Excerpts from Jim Conrad's
Naturalist Newsletter

from the August 21, 2005 Newsletter issued from the Sierra Nevada foothills somewhat east of Placerville, California, USA

This week I saw my Black Bear, URSUS AMERICANUS. In El Dorado National Forest I was following a narrow four-wheeler trail down a wooded slope when the bear and I met at a curve about 25 feet apart. Both the bear and I froze in mid stride and I was gratified when he remained frozen as I raised my binoculars and had a good look. He was all black except for a cinnamon chest, and not quite fully grown. We stared at one another for about 15 seconds and then he turned and waddled off in the opposite direction. I continued my walk past where he'd been and followed his tracks on the dusty trail for a good distance before they led into the brush.

This was in the same general area where earlier I had seen bear tracks. Those prints had been 7.5 and 7 inches long, not counting claws, and this one's prints were 6.5 inches long, so now I know that at least three bears inhabit that vicinity.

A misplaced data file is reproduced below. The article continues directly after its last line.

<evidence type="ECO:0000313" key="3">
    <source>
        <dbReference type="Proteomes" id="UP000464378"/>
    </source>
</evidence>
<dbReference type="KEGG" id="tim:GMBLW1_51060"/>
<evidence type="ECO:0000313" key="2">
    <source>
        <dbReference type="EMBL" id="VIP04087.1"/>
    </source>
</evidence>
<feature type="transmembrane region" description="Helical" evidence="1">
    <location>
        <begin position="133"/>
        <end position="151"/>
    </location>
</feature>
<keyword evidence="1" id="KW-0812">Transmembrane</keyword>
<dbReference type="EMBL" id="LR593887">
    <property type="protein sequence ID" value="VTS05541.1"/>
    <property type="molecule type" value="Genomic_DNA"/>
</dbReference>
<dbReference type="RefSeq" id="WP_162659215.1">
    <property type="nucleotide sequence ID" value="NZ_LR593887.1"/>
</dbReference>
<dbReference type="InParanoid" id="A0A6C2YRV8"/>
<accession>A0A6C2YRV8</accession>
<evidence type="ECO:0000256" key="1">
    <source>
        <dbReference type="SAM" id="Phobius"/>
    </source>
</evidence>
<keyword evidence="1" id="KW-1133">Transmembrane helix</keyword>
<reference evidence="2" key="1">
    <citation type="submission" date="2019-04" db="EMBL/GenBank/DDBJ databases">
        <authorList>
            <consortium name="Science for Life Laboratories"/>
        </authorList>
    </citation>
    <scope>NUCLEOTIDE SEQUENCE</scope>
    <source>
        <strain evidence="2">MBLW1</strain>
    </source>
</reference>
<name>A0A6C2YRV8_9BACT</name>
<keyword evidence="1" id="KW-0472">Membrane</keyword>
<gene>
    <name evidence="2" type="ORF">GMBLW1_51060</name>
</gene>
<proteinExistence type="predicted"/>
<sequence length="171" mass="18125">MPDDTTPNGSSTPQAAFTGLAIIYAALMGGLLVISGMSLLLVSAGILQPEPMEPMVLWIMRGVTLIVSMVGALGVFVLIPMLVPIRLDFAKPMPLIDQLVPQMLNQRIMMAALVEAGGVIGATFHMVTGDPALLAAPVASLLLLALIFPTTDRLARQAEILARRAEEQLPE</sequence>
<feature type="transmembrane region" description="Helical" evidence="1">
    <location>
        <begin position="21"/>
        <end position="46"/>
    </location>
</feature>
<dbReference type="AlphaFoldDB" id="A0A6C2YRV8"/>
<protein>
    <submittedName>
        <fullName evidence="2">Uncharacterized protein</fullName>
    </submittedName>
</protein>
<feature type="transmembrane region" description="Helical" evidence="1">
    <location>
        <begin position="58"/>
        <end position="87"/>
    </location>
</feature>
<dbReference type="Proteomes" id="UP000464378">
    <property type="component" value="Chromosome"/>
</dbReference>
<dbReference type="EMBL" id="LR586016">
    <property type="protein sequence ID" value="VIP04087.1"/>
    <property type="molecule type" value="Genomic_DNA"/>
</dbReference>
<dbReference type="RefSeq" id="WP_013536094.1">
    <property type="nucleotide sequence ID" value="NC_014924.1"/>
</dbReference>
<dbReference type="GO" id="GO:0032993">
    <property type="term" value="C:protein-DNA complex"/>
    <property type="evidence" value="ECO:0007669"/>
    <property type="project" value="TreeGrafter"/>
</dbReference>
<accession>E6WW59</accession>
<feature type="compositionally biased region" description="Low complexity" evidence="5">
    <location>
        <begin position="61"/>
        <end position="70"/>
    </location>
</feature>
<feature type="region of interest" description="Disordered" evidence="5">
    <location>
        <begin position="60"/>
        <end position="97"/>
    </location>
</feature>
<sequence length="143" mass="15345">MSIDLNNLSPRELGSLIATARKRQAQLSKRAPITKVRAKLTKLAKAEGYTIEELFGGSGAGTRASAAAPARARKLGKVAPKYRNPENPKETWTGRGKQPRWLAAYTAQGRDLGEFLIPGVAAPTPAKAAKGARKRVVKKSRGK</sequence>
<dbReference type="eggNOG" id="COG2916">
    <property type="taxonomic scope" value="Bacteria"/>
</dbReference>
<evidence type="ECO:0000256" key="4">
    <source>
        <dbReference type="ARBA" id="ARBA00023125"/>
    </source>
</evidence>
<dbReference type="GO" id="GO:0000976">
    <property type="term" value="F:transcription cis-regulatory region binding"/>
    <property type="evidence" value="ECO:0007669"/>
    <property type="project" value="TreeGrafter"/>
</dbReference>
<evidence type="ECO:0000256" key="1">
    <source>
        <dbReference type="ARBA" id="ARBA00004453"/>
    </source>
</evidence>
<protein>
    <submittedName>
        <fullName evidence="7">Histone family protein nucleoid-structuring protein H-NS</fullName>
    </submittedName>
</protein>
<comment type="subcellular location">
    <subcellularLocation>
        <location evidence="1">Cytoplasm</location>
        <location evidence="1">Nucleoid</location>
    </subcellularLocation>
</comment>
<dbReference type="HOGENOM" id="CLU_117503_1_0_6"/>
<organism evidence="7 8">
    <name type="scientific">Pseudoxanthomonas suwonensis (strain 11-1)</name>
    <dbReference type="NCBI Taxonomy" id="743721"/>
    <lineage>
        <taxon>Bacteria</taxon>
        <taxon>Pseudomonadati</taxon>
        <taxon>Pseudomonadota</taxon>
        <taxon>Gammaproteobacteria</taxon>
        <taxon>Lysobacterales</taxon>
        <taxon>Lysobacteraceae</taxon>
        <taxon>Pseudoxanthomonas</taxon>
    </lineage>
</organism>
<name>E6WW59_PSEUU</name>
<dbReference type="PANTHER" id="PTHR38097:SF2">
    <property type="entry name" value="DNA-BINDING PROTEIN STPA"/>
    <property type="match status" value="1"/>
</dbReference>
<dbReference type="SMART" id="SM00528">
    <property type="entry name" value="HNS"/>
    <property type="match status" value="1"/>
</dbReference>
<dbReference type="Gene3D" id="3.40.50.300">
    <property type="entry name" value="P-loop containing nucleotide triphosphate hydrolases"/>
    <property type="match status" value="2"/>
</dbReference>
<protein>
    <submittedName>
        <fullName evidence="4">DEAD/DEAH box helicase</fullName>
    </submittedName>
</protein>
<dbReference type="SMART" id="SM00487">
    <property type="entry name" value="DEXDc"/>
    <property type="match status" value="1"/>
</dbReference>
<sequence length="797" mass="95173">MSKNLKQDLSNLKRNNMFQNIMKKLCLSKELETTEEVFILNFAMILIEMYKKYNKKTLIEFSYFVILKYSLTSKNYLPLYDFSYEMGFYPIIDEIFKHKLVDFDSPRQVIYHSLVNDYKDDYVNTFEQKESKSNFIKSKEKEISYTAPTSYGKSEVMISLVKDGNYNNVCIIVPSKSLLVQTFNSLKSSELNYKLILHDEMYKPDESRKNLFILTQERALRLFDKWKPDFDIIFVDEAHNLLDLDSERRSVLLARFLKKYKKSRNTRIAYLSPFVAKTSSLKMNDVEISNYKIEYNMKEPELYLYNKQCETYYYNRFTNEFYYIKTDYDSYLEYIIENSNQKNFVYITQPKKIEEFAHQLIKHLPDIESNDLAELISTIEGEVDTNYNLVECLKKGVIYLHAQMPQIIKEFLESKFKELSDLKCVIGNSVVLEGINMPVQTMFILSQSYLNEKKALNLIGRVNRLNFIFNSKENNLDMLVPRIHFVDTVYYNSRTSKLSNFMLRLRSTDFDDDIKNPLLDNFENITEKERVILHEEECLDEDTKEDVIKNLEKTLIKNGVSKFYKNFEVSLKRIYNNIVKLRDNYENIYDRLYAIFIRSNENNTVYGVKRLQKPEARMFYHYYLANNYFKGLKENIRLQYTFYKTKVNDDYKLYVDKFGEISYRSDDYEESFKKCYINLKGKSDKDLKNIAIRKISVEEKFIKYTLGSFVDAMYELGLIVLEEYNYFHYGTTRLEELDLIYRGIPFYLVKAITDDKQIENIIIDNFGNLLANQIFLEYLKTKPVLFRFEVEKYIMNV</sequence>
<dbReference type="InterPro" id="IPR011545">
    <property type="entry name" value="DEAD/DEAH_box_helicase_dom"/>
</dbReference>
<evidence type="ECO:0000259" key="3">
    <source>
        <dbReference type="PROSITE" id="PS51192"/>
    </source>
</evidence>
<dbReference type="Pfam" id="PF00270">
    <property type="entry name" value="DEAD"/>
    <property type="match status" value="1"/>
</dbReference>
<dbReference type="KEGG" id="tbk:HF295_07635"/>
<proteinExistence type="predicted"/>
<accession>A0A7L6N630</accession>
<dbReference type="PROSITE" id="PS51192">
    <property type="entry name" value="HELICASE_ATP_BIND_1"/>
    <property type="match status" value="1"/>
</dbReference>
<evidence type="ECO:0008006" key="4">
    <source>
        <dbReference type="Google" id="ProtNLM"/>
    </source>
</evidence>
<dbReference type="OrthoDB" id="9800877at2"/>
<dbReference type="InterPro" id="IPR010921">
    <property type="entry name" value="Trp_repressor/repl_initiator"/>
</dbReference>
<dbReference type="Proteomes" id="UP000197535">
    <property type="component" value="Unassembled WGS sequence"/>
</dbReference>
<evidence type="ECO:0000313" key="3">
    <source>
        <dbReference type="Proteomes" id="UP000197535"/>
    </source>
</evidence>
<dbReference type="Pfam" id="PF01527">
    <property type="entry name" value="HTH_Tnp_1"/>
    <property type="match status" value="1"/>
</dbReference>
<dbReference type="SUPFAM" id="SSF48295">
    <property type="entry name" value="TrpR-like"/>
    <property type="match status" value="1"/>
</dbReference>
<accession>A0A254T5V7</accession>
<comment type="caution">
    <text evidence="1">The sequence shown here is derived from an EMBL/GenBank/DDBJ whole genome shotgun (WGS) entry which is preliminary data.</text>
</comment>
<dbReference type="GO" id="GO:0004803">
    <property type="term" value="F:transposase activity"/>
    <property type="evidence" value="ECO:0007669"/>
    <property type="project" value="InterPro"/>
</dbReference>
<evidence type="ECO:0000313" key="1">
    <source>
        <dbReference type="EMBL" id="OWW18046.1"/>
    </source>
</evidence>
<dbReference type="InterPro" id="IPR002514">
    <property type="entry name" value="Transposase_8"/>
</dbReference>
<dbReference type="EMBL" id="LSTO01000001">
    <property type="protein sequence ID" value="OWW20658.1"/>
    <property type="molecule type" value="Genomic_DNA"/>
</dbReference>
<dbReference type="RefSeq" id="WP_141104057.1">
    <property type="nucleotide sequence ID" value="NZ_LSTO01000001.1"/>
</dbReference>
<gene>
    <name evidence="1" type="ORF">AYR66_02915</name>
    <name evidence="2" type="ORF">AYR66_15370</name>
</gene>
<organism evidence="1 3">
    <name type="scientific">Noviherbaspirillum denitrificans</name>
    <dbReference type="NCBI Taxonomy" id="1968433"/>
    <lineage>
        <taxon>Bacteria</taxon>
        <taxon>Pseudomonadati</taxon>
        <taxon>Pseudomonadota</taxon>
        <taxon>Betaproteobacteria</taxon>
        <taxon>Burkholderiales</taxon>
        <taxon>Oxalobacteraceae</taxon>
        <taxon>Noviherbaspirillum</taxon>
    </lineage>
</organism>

Earlier I wrote that surely bears at this season are having a hard time finding enough food to survive because it's too early for acorns, blackberries and other such fruits. However, this bear looked well fed and healthy, and now that I've looked more into bear food I can see why. Bears are much more vegetarian than I'd believed, at this time of year mainly eating miscellaneous herbage and even grasses, until berries and nuts ripen later.

I was curious about the bear's cinnamon-colored chest. I read that about 95% of Black Bears in the Sierra Nevadas are some shade of brown and only about 5% are truely black, but I can't find mention of black bears with large brownish spots.

There's a very informative website dealing specifically with bears in the Sierra Nevadas at http://www.sierrawildbear.net/